How to Integrate with Shopping Carts
Last updated on February 21, 2017
Read on 3 minutes
Integration with shopping carts can be either a cornerstone of a system’s functioning or an enriching enhancement intended to make the functionality range more diverse and appealing to the customer’s eye. Whatever is the case, integration pains are always the same: 1-3 months of development work, further maintenance, and, of course, expenses. If there is no one to allocate this to, each integration will cost additional several thousands of dollars for agency service. To give numbers, multiply 4-12 weeks of developer work by $60 or £50 per hour.
If there is a need to connect to more that one shopping platform. there are two ways to go: separate and unified integrations. Let’s take a closer look at both.
Method 1: Developing separate integrations
1. Choose priority platforms.
Apparently, there are shopping carts that sellers choose more often, and so are those that different SaaS solutions want to integrate with too. The current tops on the market are Shopify, Magento, WooCommerce, and 3dcart.
2. Explore documentations.
Every platform has its tech documentation that describes the specific logic put into its architecture. This information is of high importance to solutions that want to integrate with the platforms because it helps to understand how the platform works from the inside. On the other hand, it does not give away too many details, but only those that are useful to developers working on integration with the cart.
To make integration easier, most e-commerce platforms offer APIs (Application Programming Interfaces). They define the rules of data interchange between the shopping cart and the system that wants to connect to it. Despite the common calling it “integration with platforms”, in practice, apps and services integrate with APIs provided by the platforms.
If the shopping cart does not offer an API, just like OpenCart does, its documentation is still a valuable integration helper because it explains the data architecture (i.e. how this data is stored and how it relates to other information in the store).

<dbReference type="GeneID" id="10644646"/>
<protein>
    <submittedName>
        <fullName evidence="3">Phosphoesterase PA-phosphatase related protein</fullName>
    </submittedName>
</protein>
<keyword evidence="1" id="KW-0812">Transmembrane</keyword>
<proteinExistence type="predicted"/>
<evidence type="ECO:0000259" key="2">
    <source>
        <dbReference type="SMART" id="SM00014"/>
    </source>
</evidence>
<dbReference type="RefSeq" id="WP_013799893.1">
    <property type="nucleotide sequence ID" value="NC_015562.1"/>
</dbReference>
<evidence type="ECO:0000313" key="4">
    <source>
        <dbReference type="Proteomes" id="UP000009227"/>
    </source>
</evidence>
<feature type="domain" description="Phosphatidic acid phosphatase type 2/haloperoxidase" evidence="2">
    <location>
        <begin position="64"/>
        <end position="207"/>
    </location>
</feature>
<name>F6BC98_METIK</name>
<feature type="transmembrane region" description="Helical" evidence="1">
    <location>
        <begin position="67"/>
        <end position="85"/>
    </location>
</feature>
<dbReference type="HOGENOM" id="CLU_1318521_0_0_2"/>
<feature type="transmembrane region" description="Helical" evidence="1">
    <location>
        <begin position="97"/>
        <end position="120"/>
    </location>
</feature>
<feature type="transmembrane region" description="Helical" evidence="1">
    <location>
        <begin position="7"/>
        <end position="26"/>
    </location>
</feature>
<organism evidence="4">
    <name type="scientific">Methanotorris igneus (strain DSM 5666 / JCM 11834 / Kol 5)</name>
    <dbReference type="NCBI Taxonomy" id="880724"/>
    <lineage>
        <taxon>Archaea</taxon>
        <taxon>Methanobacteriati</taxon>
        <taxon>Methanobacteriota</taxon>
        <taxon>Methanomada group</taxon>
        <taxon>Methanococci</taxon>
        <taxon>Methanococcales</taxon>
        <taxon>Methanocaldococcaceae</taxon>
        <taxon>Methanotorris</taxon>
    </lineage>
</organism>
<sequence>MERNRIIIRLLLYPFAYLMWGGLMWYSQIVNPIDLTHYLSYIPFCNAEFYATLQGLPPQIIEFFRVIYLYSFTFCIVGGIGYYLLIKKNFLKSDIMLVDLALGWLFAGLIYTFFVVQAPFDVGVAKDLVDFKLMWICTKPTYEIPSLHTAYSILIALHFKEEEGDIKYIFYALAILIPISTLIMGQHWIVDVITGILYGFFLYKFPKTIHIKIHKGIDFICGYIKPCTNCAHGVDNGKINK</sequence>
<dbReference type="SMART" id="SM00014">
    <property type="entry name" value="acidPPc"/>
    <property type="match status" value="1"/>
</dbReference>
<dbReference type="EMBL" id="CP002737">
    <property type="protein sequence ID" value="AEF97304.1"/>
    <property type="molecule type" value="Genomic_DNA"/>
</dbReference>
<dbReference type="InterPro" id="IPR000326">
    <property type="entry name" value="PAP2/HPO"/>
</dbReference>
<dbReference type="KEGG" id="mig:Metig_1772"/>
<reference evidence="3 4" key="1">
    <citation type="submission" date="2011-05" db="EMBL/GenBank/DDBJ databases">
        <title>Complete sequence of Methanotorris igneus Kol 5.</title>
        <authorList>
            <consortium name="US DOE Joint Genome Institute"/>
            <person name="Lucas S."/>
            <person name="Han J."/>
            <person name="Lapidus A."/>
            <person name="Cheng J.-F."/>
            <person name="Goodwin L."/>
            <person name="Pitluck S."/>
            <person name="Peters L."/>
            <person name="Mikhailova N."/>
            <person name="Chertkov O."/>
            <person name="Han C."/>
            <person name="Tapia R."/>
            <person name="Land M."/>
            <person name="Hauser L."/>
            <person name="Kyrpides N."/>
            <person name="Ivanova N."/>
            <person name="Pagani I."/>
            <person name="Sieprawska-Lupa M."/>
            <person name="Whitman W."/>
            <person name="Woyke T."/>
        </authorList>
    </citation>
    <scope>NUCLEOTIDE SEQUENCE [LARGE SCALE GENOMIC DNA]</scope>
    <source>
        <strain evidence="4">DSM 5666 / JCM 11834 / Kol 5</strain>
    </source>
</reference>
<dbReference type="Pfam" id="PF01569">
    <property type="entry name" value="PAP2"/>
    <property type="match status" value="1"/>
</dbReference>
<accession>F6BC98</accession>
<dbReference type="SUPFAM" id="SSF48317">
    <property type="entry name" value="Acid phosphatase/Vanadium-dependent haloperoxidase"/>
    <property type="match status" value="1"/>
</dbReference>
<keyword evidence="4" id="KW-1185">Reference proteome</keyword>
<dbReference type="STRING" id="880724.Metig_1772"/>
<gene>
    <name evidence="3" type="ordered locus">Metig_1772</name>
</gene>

3. Determine integration patterns and get going.
Documentations describe what objects and how you can use for your app or system’s benefit. For instance, according to your business model, you might need to retrieve and manipulate data on products, orders, inventory levels, and shipments. Pick out the objects and fields relevant to how you intend your product to function, choose what HTTP methods (CRUDs) will take action on the resources, and build a mapping template.
Once you know what data will move where and how, think about authentication and event notifications. These are of critical importance to building a trustworthy product that many users will use because authentication is for account security and instant notifications are for hands-on convenience.
4. Maintain the connections.
Platforms release updates, so adding support for new versions is unavoidable. Unless you have a dedicated programmer, be ready to pay the agency having written the integrations their hourly rate for updating the code. If a new version that you want to support differs from the previous one significantly, it’s a new integration to suffer.
Allocating a dev team member could be a way out, but if you have tons of other tech work to do, it might be a painful experience. To give a heads up, the steady maintenance required for just three platforms could easily overwhelm a busy IT department.
Method 2: Developing a multichannel connection with many platforms
1. Reduce the number of connections to one by integrating with a unified API provided by API2Cart.
Just like in Method 1, you choose what shopping carts you want to integrate with. The difference here is that there is no need to build a queue of priorities because you can connect to many platforms at one go.
Other differences include the following:
- one documentation to wade through
- easier integration pattern building
- maintenance off your shoulders (API providers usually take care of platform updates)
- relatively modest expenses
1.1. Test the API.
Create a trial account to see what data and how the API returns. To make sure the outcome is adequate and as you need it, add your existing store and execute different API methods. Then compare the data from the response with that on the live store.
1.2. Start the integration.
If the API works fine, proceed with the integration development. Unlike shopping carts, we offer dedicated tech support and guide the responsible developers through the integration process.
If this method is the one you would like to give a try to and you have questions about our API or how to use it in your specific business case, ask them here. In case you prefer live talk, schedule a quick call with our expert by clicking the button below.
In today’s e-Commerce-driven world, the variety of trade channels and opportunities is truly huge and continues to grow E-retailers use every means.
A data feed is a file, from which another system gets information Feeds are widely used in the e-Commerce, and product feeds are those that vendors.
Today I want to present you the third Axiom continuing the series of “The Five Axioms of the API Economy” It appears to be a joint post written.